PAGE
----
This is a ‘whodunit’ style mystery about a detective who uses ‘AND’, ‘OR’ and ‘NOT’ Boolean logic operators to help him solve a case about who started a fire and why.
Students play the role of the detective by reading witness statements to narrow down suspects from a larger input set (just as they would use these operators to narrow down search results from a very large set of input data).
Although there is no one right answer, if students combine the clues provided, with the application of simple Boolean logic, they can work out who might have been involved in different activities the night of the fire and make their own arguments as to what happened.
The mystery comes in 3 difficulty levels:
- Provides 1 witness statement for each activity (e.g. having a BBQ)
- Only by considering all the statements and applying the logic provided can students form a theory of what may have happened and why
- Provides a 2nd witness statement for each activity that doesn’t actually add any new information but provides a different logical presentation of the same thing (e.g. ‘not light hair AND not tall’ = ‘dark hair AND small’)
- This helps students understand how the same statement can be represented differently with the use of the ‘NOT’ Boolean operator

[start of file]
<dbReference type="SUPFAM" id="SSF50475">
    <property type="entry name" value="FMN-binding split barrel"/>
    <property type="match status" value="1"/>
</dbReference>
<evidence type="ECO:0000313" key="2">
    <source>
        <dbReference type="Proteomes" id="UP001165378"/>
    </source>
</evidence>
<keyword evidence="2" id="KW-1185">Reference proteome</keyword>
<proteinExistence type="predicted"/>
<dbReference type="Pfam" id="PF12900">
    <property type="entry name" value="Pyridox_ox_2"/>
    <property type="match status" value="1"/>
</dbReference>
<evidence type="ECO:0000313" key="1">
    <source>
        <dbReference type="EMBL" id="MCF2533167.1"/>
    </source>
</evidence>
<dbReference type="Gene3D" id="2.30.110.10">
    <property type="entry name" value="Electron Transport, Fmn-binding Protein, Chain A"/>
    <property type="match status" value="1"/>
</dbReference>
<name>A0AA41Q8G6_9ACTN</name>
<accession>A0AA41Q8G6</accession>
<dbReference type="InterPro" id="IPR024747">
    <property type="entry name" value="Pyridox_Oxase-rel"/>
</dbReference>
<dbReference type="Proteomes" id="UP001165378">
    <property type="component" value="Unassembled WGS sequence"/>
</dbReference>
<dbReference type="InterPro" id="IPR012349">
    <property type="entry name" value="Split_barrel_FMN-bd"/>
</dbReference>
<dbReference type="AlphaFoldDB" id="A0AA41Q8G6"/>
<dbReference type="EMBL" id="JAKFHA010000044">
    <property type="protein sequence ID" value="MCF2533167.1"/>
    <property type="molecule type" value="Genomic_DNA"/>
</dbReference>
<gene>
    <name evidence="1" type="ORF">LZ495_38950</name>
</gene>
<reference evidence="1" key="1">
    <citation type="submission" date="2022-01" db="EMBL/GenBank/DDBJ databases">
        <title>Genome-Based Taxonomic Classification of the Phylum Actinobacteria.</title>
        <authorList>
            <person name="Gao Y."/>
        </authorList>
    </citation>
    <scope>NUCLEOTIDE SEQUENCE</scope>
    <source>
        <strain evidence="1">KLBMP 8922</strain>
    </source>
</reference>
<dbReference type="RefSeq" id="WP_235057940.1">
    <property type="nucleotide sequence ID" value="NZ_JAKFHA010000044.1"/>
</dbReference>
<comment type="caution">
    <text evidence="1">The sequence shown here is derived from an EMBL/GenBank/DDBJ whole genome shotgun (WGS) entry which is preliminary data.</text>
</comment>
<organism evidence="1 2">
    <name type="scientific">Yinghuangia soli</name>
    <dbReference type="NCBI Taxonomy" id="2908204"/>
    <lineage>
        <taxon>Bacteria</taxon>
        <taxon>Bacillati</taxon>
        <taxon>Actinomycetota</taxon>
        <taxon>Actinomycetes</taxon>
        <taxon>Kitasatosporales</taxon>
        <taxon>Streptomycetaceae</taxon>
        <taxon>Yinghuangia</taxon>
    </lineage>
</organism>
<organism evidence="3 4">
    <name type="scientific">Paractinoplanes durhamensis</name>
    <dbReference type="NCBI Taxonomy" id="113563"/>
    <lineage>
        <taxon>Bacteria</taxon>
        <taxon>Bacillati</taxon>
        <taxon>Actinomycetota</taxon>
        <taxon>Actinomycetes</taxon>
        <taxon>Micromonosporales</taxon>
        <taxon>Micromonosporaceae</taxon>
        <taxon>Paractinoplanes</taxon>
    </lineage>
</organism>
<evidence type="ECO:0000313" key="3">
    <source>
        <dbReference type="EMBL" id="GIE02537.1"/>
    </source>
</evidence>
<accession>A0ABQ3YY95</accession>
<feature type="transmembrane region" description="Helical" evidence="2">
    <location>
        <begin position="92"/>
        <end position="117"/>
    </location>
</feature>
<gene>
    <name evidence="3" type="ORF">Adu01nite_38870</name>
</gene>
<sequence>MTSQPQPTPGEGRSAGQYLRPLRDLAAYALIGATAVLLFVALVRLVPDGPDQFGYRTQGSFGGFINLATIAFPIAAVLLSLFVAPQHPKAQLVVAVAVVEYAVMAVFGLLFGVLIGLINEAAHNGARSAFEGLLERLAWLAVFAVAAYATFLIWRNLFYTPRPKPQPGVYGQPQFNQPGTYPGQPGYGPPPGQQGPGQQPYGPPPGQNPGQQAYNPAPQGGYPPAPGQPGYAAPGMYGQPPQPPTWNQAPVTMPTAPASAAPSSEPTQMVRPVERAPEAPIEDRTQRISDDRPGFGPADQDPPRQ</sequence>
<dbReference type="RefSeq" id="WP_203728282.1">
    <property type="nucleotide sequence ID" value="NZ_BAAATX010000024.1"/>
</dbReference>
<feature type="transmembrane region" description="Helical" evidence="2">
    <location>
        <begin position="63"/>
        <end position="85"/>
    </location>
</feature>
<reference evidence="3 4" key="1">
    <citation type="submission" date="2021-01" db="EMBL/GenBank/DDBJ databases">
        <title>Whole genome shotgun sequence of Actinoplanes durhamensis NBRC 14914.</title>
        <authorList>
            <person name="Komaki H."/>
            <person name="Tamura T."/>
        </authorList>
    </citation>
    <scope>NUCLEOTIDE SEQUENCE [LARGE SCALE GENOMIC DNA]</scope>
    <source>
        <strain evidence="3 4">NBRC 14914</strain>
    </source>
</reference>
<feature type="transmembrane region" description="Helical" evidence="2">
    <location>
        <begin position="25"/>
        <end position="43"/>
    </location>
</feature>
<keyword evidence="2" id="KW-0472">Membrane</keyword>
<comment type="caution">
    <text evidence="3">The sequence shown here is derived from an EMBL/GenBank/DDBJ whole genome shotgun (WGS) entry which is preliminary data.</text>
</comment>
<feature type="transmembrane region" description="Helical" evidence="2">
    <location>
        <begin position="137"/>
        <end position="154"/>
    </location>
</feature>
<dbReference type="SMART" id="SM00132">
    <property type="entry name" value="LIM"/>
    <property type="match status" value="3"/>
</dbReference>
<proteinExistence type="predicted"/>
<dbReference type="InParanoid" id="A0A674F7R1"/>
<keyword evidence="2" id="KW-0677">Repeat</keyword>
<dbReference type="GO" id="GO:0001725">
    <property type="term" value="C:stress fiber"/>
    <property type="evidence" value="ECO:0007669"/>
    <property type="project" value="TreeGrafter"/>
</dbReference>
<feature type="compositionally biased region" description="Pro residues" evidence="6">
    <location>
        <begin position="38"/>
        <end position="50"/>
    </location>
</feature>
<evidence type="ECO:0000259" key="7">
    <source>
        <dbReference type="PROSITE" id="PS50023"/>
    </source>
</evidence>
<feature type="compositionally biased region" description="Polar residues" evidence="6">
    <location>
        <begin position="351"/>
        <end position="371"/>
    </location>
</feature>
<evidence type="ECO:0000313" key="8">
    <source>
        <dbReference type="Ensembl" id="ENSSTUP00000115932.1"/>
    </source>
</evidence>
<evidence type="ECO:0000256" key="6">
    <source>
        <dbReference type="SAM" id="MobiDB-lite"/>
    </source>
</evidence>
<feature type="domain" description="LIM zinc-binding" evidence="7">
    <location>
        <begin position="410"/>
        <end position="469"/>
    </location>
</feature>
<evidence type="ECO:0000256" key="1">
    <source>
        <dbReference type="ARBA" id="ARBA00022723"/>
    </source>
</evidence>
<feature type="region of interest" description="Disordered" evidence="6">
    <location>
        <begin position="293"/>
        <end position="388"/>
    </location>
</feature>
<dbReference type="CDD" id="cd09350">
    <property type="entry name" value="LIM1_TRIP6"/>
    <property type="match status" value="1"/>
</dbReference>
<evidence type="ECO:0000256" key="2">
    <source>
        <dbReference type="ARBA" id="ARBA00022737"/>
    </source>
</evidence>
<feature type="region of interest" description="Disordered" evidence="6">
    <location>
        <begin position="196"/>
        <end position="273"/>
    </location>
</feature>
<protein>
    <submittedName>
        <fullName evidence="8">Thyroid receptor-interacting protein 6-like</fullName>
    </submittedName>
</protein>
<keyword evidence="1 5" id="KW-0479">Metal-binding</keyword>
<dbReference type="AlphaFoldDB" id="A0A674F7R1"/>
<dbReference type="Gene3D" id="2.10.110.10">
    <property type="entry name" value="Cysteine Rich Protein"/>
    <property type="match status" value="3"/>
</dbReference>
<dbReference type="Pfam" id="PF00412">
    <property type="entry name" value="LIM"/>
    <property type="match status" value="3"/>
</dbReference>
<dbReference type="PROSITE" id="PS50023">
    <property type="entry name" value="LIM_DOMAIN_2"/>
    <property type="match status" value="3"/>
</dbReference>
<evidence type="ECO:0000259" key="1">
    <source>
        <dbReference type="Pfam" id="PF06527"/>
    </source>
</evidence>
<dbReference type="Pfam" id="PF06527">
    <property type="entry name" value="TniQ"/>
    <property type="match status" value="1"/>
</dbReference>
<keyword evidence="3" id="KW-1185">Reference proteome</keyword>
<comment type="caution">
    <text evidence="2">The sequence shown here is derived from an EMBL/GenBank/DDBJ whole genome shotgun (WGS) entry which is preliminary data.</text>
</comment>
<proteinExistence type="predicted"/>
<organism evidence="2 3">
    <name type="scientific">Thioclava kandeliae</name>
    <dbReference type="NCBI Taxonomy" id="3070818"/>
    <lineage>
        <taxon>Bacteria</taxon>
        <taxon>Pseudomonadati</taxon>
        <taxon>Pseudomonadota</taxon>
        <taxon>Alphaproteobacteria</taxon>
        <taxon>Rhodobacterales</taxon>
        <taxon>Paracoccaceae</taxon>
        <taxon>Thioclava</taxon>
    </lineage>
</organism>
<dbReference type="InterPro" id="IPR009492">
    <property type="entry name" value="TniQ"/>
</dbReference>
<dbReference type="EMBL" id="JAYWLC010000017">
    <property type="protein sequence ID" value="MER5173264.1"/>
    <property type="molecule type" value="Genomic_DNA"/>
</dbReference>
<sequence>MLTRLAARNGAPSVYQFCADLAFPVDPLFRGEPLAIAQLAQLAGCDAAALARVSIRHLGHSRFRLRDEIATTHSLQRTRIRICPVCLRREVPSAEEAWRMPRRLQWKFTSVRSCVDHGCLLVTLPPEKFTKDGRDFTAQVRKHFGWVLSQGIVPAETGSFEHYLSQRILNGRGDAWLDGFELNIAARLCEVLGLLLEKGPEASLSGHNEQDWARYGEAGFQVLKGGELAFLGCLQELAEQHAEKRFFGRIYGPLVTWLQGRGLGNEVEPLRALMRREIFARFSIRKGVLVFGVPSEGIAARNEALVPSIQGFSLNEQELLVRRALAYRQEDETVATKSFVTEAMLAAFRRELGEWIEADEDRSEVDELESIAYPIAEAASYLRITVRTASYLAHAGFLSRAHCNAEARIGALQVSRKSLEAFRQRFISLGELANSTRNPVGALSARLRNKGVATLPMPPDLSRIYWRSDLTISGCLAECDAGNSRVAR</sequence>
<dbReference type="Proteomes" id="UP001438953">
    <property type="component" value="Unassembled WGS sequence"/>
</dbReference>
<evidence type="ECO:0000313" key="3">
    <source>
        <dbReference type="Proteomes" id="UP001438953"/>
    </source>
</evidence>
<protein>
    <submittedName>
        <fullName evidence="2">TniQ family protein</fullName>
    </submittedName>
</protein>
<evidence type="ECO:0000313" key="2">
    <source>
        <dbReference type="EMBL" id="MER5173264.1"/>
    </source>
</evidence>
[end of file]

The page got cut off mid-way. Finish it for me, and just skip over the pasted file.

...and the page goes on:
- Adds 2 more witnesses and 1 more activity (purchasing matches) to add to the complexity of the story
- Only by logically combining the statement of the two witnesses can the students know who may have bought the matches
This mystery can be used either to discuss the use of simple logical operators or as an assessment tool for students’ understanding of how to apply such simple Boolean logic to narrow down results from a larger input set.
The ‘note’ tool is ideal in this mystery for students to log the results of applying the logic of each witness statement or alternatively they could use pen and paper to write down a table of which suspects may have been involved in each activity.
- Understand the use of AND, OR, and NOT Boolean logic operators.
- Use logical reasoning to make conclusions based on a number of logical statements
- Understand different ways of representing the same logical statement with the use of the NOT operator (e.g. dark hair = NOT light hair)
- Combine more than one logical statement to find out a result